Readers who have been with me a long time know how much I like to experiment in the kitchen, to give unfamiliar preparations and methods a try and in turn encourage you to try out the unfamiliar as well. This is an especially fun way to get some kitchen time between now and the start of growing season. And sometimes, in the midst of all the fun I’m having, I actually come across something that is helpful, useful, and delicious too.

Like this homemade ketchup from a 2004 Gourmet magazine.

Have you ever made your own ketchup? I haven’t. Honestly, I’ve never really cared for ketchup, not even on a burger, and will only keep a small bottle around for the once or twice it shows up as an ingredient in a recipe for meatloaf or an asian noodle dish. (An aside: if you’ve ever wondered, as I have, why there’s ketchup in recipes for Pad Thai, it’s probably because the first sauces known as “ketchup” were in fact fish-based sauces from China and Asia.) But the recipe caught my eye anyway, probably because of this introduction: “…so much more delicious supermarket varieties, which are loaded with corn syrup.”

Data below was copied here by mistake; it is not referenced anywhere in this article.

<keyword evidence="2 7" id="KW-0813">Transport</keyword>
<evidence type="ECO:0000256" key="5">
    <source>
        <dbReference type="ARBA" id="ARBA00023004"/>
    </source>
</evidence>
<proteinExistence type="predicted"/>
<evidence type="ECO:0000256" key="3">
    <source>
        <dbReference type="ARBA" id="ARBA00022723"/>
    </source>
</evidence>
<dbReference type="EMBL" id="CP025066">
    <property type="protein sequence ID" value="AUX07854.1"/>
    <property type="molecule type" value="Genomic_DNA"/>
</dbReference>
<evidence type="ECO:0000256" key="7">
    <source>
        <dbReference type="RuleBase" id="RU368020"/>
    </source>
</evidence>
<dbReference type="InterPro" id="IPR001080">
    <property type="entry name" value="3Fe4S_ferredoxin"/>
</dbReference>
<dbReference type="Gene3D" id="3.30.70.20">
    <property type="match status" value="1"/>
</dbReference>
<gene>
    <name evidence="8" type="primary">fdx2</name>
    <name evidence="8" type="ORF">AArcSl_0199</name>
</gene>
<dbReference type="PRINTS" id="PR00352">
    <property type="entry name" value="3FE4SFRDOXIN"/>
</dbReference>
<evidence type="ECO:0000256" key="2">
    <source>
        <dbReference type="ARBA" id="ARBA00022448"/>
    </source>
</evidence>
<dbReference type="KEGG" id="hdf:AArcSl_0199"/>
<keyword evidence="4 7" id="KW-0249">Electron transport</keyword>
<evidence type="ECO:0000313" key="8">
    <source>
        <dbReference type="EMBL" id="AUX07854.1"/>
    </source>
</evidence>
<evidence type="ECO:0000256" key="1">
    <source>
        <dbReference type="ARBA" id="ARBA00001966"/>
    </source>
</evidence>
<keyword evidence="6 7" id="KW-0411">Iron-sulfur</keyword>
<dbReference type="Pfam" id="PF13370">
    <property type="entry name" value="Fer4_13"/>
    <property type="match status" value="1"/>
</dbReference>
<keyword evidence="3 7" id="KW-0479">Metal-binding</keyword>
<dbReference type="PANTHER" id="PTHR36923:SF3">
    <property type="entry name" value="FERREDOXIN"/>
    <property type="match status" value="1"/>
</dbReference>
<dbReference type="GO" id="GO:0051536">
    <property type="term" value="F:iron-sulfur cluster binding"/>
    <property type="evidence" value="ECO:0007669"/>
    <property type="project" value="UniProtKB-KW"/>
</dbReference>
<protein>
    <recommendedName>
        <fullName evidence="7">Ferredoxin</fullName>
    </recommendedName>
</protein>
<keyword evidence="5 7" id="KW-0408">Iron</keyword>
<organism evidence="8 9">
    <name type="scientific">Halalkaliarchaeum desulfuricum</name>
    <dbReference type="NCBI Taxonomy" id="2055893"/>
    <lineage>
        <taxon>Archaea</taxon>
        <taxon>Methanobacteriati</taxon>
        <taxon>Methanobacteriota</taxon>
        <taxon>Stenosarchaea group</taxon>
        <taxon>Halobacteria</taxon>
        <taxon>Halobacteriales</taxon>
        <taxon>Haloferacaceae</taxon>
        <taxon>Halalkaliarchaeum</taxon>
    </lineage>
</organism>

Corn syrup is not in and of itself a horrible product; as a sugar in a home kitchen, the rare teaspoon or so is essential in making pourable sauces or turning out certain sweets without graininess. But its insidious use by large food manufacturers means consumers might be eating more sugar than they know. Easy and inexpensive to grow and highly subsidized as a crop, corn sugars are snuck as flavoring into every packaged or prepared food everywhere. A quick glance at ketchup products on the grocery store shelf reveals only one or two products made without high fructose corn syrup.

When you make something like ketchup at home, you not only control the kind of sugar and amount used, you can also control the sodium level. This non-ketchup lover found Gourmet‘s 2004 version of ketchup to be delicious. It is 100% straightforward sweet tomato flavor enhanced with the slight smokiness of brown sugar and a bit of tangy acidity from cider vinegar, and is good enough to sample straight from the jar. Try it on the farm fresh eggs if you like, or in your meatloaf or also as a meatloaf glaze. You may never go back to store bought.